PORTLAND – DNA evidence from the gun that police say was used to kill Margarita Fisenko Scott last year in Portland does not match that of the New York man who is charged with murdering her.

A newly unsealed court document says the DNA on the gun matches that of a husband and wife who were renting the apartment where police say Scott was killed. Police discovered that the couple hid the weapon after Scott was shot, according to the document.

Anthony Pratt Jr., 19, of Queens, N.Y., is charged with killing Scott on Nov. 10 in an apartment at 266 W. Concord St. in Portland with a single gunshot to the neck.

Pratt pleaded not guilty to murder on Friday in Cumberland County Unified Criminal Court. After the hearing, Justice Joyce Wheeler unsealed the affidavit that police filed last month to obtain a warrant for Pratt’s arrest.

Until Friday, details had not been disclosed regarding what led police to focus on Pratt, how the stolen .40-caliber handgun was recovered, and what happened in the hours before Scott disappeared.

Although the court document answers many of those questions, it does not reveal what happened to Scott from the day she disappeared until Jan. 17, when her husband, Cary Scott, found her body in the back of his Chevrolet Trailblazer, which was unattended and covered in snow in the parking lot of the Motel 6 on Riverside Street.

Her body was in the same clothes she had been seen wearing Nov. 10.

Margarita Scott, 29, was married for less than a year. She was having an affair with Pratt at the time she was killed, going back and forth between Pratt, who was staying with friends at 266 W. Concord St., and her husband in Westbrook, says the affidavit written by Portland police Detective Richard Vogel.

On the day she was killed, Scott was at her husband’s apartment at 78 Central St. in Westbrook in the morning while he was at work. Witnesses told police that they saw a man matching Pratt’s description drag her down the stairs, punch and kick her.

When police arrived, Scott was alone and told them that Pratt had assaulted her, according to Vogel’s affidavit.

Cary Scott later told police that his wife had planned to gather her belongings from the apartment in Portland that day and return to him, but he never again saw her alive, the affidavit says.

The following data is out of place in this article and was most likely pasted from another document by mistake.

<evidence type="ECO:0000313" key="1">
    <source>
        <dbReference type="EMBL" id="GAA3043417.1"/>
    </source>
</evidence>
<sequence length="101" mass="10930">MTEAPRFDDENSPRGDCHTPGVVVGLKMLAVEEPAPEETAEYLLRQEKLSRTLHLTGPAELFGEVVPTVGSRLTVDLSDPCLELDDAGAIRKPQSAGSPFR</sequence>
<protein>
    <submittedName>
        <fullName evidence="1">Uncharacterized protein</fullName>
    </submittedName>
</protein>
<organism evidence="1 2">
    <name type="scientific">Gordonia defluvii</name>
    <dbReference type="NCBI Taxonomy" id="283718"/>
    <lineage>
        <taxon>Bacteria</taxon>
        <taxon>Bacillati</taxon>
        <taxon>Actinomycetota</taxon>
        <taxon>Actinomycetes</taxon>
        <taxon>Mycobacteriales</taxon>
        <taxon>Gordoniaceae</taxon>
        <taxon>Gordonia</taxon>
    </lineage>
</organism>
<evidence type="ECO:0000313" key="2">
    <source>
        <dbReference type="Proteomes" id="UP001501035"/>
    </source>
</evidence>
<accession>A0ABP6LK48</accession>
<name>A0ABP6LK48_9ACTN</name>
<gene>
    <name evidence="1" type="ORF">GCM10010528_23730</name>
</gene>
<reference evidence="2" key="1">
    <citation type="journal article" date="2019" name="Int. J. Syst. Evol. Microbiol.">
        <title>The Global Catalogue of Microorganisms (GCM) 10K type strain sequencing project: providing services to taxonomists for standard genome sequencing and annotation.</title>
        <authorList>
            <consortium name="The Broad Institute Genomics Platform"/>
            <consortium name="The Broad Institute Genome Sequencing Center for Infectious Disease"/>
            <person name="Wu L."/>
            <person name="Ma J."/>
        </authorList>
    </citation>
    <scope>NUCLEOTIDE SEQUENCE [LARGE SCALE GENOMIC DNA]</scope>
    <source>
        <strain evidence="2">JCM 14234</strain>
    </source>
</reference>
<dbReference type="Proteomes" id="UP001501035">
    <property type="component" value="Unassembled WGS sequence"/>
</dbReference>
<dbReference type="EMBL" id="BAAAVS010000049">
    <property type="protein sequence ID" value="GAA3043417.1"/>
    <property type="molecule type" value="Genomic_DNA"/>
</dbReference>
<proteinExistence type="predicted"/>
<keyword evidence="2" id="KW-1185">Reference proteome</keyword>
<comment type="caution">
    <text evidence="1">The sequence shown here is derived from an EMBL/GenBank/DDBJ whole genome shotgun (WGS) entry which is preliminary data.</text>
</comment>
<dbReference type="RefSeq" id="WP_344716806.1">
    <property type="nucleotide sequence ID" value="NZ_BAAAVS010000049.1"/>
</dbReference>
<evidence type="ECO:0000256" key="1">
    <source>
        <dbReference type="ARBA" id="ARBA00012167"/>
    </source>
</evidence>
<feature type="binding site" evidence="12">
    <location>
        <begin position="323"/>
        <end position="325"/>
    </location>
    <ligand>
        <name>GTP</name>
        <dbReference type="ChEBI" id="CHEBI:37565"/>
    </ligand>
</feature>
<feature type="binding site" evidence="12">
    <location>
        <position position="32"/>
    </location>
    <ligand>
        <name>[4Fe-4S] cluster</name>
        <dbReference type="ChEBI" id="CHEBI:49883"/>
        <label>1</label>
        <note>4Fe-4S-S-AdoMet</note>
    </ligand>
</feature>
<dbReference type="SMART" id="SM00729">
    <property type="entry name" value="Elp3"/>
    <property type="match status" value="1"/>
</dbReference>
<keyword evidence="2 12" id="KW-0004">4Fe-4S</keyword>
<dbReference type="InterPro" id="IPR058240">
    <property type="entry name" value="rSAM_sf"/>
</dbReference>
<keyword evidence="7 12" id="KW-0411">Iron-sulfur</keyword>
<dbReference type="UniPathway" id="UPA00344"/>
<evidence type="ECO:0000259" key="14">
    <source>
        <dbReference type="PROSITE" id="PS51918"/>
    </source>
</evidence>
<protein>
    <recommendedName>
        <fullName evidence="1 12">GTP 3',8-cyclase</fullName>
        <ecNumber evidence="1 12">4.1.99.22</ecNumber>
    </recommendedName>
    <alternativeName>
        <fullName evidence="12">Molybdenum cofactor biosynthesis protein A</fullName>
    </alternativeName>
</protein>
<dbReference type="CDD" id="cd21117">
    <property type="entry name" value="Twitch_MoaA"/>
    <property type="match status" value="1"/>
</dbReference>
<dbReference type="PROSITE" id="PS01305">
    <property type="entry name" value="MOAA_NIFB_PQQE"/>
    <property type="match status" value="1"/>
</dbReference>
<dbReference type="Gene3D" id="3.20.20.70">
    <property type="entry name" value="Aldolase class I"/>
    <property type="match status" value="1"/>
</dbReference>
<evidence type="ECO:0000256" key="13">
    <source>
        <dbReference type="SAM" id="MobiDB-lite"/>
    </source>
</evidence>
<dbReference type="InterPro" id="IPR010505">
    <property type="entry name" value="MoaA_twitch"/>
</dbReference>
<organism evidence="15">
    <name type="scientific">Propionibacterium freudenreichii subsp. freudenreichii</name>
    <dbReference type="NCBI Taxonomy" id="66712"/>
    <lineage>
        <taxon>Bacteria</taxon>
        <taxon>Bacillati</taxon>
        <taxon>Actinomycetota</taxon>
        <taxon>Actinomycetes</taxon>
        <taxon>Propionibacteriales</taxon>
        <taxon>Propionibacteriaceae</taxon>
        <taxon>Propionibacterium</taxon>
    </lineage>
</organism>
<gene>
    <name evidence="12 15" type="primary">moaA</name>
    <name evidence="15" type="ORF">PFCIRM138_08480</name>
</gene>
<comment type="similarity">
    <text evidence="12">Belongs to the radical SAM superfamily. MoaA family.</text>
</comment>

The couple who rented the apartment, Christopher and Tunile Jennings, told police that Pratt and Scott stayed with them often, and that on the day Scott disappeared, Pratt was upset that she had gone home to her husband and not returned.

The couple also told police that Margarita Scott drove them to the Old Port on the night of Nov. 10 for a night out, while Pratt stayed at home to babysit the Jenningses’ children. Margarita Scott dropped them off in her husband’s Trailblazer and they never saw her again, the affidavit says.

By the time Scott’s body was found, the Jenningses had moved out of the apartment, which by then was under renovation.

In the apartment’s living room, police say they found traces of Scott’s blood, and a bullet in a hole in a wall that had been plugged with a piece of green gum and a sheet of white paper.

The Jenningses told police that when they returned home from the Old Port on Nov. 10, Pratt was alone with their children. They said Pratt left early the next day to return to New York by bus.

Christopher Jennings initially told police that he believed Pratt had taken the gun to New York with him, but police later found the gun in the attic of the Jenningses’ new apartment, the affidavit says.

“Christopher (Jennings) was confronted with the discovery of the gun in his attic and he admitted it was the gun that he and Pratt had purchased,” Vogel said in his affidavit.

The Jenningses told police that they had found the gun hidden above a ceiling tile in the bedroom of the apartment on West Concord Street while they were moving out and hid it in their new apartment, the affidavit says.

Tests on the gun showed the DNA of at least three people, including Christopher and Tunile Jennings, but not Pratt. Other witnesses told police that they had seen Pratt handle the gun while wearing latex gloves, according to the affidavit.

Pratt is next scheduled to appear in court in July for a hearing to determine whether he will continue to be held without bail. His attorneys, Peter Cyr and Dylan Boyd, had asked for the hearing to be delayed to give them time to gather witnesses.

“We need Anthony’s grandfather there. There has been some suggestion that Anthony’s departure for New York after the killing was unexpected. He had planned to return to New York to help his grandfather repair from Hurricane Sandy,” Boyd said.

Boyd said he and Cyr are seeking a subpoena requiring the Jenningses to testify at the hearing.

Scott Dolan can be contacted at 791-6304 or at:

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